[0009] The two-stage culture method presents several drawbacks. In the first instance, it requires the use of a murine stromal cell line and murine fibroblasts transfected with CD40-ligand. This creates a non-human and unnatural environment. In addition, 2-mercaptoethanol is required in the medium for the generation of early B-cell progenitors, as in the Whitlock-Witte culture. Further, it requires the presence of specific cytokines (IL-10 and IL-4) which most likely skew lymphopoiesis (6).

[0010] Presently, there is a lack of a consistent, single-stage human lymphopoiesis model which allows for the study of the intricate cell to cell interactions in lymphopoiesis, and which is not limited in the production of only B cells but which also includes other cell types present in bone marrow. The present invention provides a cell culture system for the culture of human hemopoietic stem cells and stromal cells which supports the growth and/or differentiation of the stem cells into immune system cells of all lymphocyte subtypes.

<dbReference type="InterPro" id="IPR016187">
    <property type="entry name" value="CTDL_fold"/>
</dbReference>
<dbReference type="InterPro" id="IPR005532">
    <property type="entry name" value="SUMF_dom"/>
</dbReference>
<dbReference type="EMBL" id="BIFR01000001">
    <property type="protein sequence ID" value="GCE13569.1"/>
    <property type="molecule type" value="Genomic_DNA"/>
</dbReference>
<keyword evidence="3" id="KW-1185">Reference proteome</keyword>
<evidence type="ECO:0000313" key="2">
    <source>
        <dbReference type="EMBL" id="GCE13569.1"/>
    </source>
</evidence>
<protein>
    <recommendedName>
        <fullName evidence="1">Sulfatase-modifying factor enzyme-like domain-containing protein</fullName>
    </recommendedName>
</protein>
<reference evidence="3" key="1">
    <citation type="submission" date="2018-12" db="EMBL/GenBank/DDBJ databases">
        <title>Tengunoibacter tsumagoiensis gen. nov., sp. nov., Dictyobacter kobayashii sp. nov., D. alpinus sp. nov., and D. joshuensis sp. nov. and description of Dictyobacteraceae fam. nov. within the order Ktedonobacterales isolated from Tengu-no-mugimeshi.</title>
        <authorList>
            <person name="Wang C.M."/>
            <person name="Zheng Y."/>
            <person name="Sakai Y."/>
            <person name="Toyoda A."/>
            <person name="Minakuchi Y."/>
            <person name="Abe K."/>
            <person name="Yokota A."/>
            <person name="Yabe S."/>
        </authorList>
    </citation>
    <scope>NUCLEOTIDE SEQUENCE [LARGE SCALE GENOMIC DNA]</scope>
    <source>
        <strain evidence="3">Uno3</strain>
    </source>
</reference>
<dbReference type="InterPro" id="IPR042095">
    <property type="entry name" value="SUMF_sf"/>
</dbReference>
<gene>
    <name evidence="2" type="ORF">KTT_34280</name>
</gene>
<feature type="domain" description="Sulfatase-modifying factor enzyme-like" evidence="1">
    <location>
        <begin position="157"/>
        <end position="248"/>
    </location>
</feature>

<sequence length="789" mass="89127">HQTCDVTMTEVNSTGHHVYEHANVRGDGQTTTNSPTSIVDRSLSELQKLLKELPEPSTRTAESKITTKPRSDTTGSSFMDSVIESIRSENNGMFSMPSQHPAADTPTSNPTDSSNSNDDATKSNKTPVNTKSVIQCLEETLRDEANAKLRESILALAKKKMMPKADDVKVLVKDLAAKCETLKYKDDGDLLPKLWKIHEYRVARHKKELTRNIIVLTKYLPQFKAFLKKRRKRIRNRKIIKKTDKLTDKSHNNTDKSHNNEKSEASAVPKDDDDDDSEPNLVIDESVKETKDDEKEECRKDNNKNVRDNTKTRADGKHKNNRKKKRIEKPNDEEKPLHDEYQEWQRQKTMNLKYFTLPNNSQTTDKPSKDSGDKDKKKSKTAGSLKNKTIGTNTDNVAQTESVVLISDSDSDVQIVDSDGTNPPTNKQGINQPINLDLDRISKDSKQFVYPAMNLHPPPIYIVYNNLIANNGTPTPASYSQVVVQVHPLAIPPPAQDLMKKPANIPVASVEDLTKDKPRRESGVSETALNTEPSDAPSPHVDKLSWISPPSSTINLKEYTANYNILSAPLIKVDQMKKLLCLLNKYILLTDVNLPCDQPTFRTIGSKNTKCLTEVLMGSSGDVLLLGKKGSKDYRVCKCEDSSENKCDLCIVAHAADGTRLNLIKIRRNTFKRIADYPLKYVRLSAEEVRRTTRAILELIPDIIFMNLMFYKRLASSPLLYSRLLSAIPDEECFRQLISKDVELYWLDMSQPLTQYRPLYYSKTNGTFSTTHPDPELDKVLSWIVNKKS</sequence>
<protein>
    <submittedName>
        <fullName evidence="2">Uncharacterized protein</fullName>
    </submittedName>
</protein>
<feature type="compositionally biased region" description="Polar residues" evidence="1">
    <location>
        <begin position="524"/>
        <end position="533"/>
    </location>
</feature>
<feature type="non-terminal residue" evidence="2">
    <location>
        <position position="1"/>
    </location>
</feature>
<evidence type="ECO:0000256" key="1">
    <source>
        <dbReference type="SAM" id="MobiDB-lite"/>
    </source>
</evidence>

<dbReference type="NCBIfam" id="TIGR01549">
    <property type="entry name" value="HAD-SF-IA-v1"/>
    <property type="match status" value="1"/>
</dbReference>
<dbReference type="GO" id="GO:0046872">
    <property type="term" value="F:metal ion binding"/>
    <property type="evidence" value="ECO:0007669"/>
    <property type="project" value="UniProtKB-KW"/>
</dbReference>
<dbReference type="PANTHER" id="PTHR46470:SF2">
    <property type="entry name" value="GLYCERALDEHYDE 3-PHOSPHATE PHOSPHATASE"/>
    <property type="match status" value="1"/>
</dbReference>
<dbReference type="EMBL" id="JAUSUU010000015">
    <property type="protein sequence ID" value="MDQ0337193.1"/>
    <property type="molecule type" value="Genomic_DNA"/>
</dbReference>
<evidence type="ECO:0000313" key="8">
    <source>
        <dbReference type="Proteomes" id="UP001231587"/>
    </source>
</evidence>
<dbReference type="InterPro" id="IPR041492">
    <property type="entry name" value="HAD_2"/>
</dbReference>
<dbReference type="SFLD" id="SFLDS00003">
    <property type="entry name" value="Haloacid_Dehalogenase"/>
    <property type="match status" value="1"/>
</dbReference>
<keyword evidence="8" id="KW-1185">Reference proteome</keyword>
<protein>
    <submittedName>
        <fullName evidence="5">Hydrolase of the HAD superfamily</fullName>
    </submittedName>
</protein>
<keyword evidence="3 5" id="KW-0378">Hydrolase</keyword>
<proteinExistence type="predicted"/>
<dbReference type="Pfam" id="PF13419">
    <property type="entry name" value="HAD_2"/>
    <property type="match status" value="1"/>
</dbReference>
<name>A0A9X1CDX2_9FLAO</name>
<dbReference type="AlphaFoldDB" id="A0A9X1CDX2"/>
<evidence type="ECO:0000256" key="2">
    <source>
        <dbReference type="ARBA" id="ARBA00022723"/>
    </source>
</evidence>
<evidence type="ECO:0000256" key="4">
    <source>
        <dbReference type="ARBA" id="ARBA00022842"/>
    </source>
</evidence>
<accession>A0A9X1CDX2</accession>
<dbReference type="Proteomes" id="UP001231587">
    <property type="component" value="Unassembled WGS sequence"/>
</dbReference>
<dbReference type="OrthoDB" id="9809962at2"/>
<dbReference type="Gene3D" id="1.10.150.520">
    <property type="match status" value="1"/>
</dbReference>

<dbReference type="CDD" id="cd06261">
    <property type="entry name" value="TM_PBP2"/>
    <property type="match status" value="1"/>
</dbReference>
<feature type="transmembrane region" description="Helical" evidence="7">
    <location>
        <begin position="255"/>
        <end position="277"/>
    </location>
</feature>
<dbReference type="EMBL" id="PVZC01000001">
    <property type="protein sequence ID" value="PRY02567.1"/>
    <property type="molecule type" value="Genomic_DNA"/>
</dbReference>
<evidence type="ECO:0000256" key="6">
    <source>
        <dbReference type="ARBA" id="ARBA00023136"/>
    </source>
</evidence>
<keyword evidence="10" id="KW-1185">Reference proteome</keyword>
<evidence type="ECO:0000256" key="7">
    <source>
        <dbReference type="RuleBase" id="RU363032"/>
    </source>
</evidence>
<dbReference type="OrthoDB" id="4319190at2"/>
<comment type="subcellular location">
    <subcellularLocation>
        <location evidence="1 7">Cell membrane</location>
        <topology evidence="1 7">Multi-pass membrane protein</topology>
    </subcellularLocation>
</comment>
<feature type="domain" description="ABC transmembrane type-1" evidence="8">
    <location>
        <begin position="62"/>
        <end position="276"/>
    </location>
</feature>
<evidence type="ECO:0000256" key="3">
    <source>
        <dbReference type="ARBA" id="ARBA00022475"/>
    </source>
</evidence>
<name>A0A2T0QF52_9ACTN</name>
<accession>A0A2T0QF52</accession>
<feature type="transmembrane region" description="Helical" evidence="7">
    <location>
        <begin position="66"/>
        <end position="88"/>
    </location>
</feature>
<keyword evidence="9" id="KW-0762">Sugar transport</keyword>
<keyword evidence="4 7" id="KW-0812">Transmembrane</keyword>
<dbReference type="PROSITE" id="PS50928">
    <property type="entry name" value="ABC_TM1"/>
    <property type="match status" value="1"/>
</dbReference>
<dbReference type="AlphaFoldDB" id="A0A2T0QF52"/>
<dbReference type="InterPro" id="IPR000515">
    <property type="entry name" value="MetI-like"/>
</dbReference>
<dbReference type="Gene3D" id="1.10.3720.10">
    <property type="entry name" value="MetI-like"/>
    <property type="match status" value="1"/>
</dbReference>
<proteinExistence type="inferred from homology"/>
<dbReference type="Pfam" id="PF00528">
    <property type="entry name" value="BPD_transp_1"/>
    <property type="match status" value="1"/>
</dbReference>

SUMMARY OF THE INVENTION

[0011] In accordance with the present invention, it has been surprisingly discovered that all lymphocyte subtypes, including B-cells, T-cells, and NK-cells, may be produced in a three dimensional bioreactor inoculated with stromal and hemopoietic stem cells.

[0012] The present invention therefore provides a cell culture system comprising a three dimensional support for the culture of stromal and hemopoietic stem cells; and media which will support the growth and/or differentiation of the stem cells into immune system cells.